George Clooney believes the SAG-AFTRA strike will be a major turning point in Hollywood's history.

The 'Burn After Reading' star thinks the vote for members of the actor's union - which was called amid concerns over wages for actors and creators in the industry alike, AI technology, and how the profits of digital streaming on services such as Netflix and Disney+ can be divided - to down tools is vital in order to force change so the filmmaking business can "survive".

He said in a statement given to 'Entertainment Tonight': "This is an inflection point in our industry.

"Actors and writers in large numbers have lost their ability to make a living. For our industry to survive that has to change. For actors that journey starts now."

The decision marks the first time actors and writers - whose union WGA have been on the picket line since 2 May - have been on strike at the same time since 1960.

And George, 62, isn't the only actor to speak out in support of the industrial action.

'And Just Like That' star Cynthia Nixon is "proud" to be involved in the strike.

She posted to her Instagram Story, "The @sagaftra strike has at last arrived. I am proud to be standing with the @WGAWest and @WGAEast as actors and writers together demand a fair share of the record-breaking profits the studios have been reaping from our labor for far too long. We will win this!"

Jamie Lee Curtis shared a statement alongside a series of photos of her pulling various expressions when she was guest starring on 'The Bear'.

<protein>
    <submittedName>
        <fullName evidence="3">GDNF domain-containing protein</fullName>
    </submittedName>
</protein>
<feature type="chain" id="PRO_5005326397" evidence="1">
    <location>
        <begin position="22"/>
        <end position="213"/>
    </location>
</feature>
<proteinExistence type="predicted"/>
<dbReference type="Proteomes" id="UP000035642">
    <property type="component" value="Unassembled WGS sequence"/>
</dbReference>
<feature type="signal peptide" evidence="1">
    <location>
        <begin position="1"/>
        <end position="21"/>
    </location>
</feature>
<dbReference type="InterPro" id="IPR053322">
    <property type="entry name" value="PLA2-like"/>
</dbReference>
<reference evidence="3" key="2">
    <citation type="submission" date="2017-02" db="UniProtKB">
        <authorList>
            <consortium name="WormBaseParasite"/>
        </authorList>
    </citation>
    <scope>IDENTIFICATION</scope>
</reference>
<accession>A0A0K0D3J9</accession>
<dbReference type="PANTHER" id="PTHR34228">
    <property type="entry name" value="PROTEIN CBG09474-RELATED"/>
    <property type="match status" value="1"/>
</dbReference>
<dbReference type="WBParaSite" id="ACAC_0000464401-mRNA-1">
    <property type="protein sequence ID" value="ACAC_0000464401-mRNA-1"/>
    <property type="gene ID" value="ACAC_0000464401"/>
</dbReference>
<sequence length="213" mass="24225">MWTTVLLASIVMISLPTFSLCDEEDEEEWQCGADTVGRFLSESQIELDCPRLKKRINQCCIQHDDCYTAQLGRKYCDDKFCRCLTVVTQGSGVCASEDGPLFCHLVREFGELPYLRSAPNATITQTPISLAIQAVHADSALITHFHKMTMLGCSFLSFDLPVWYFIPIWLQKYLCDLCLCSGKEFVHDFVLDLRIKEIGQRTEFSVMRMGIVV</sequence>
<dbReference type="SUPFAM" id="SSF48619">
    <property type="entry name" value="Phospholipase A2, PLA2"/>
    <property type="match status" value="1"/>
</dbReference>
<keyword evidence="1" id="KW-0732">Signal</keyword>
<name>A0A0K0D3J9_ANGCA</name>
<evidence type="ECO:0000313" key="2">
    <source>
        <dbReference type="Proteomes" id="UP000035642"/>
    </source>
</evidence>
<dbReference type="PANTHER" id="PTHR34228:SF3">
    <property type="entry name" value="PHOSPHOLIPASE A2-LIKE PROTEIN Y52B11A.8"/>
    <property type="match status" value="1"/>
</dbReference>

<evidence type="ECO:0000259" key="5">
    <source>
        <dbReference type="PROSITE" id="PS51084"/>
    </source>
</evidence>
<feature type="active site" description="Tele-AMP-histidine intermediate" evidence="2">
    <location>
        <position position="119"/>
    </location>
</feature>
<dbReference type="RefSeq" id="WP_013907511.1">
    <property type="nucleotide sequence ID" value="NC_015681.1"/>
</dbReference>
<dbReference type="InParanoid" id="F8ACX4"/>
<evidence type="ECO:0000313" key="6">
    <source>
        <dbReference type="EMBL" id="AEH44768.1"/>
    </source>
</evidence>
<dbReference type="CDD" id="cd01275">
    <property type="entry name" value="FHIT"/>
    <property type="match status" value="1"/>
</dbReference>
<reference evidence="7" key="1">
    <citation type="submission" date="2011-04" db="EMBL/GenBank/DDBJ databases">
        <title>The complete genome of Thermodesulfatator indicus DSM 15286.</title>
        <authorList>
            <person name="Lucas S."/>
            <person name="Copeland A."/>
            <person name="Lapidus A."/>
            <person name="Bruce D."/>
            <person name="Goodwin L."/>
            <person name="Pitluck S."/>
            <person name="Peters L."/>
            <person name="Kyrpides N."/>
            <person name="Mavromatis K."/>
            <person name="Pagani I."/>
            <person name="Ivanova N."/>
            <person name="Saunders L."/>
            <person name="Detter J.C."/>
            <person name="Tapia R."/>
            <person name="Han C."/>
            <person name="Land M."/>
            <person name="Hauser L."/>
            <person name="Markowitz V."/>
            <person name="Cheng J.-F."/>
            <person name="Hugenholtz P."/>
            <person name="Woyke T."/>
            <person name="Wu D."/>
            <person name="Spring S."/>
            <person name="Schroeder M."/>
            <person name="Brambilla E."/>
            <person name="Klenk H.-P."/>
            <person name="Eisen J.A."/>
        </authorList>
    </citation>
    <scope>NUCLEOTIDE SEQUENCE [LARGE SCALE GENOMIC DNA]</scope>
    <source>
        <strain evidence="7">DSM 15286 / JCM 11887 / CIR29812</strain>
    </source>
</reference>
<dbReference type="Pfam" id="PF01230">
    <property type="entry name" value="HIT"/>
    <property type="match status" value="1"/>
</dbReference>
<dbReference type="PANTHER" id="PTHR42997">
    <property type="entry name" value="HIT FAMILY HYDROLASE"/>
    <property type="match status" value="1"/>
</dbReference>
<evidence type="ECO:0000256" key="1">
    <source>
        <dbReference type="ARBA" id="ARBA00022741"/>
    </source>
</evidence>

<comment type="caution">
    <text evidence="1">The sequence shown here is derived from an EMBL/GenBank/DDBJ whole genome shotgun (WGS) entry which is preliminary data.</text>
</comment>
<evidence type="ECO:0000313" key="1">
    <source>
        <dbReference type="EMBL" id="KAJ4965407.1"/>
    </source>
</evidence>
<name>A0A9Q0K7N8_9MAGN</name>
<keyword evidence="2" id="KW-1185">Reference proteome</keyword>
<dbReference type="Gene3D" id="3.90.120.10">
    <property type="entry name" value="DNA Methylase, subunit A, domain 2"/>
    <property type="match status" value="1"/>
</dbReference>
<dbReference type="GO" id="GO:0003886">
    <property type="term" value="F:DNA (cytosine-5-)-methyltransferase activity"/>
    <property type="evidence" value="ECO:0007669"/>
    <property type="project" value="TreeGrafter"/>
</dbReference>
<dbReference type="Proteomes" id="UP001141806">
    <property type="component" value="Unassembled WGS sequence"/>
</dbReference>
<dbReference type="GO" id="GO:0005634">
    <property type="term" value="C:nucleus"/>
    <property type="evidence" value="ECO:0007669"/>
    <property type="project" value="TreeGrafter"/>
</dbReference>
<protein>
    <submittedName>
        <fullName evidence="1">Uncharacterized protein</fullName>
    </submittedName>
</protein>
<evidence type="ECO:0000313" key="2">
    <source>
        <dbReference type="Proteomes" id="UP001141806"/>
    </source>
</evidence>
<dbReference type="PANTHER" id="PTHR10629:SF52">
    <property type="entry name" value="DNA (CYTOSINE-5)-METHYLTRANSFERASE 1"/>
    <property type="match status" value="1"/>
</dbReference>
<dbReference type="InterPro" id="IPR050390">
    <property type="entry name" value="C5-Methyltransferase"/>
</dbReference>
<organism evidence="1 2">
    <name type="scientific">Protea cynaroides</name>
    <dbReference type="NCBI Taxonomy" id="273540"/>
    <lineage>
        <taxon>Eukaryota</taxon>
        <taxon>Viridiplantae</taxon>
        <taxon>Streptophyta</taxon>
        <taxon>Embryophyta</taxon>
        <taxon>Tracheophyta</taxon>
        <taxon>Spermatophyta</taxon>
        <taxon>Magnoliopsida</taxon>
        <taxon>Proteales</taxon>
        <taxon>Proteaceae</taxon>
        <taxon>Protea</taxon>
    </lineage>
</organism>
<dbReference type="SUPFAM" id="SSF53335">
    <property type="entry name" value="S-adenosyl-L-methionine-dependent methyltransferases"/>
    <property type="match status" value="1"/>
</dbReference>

She wrote on Instagram: "The @sagaftra symbol used to be the masks of the actors face.


And Josh Gad offered a lengthy explanation as to why Hollywood has been moved to strike.

He wrote on his own Instagram account: "This is the first SAG strike since I was 5 years old. The last time ANY screen actors went on strike was 23 years ago during a commercials dispute with AFTRA performers. The fundamental point is it just doesn’t happen, unless it is glaringly necessary.

"That does not mean it doesn’t hurt many people in the process. My heart breaks for everyone who is directly affected by the WGA and SAG work stoppage. This is not the way any of us in either of these guilds wanted this summer to go.

"In fact, at a time in which we are coming off of essentially a two-year work stoppage because of a global pandemic, the thing writers and actors want the most right now is to get back to work. But the fundamentals of these core issues are now existential. This isn’t about greed. This is about right versus wrong when it comes to being paid fairly for the seismic shifts that have taken place in the streaming era.

"Furthermore, as we stand on the precipice of the uncertainty of what AI can represent to all of us in this industry and beyond, it is imperative that we ensure we are protected against the inevitability of the cost savings and ease of use that this seismic technology represents to these corporate entities.

"I hope that, for the sake of our entire industry, and the above the line and below the line folks who are being adversely affected, that these issues can be resolved sooner rather than later. [prayer emojis]"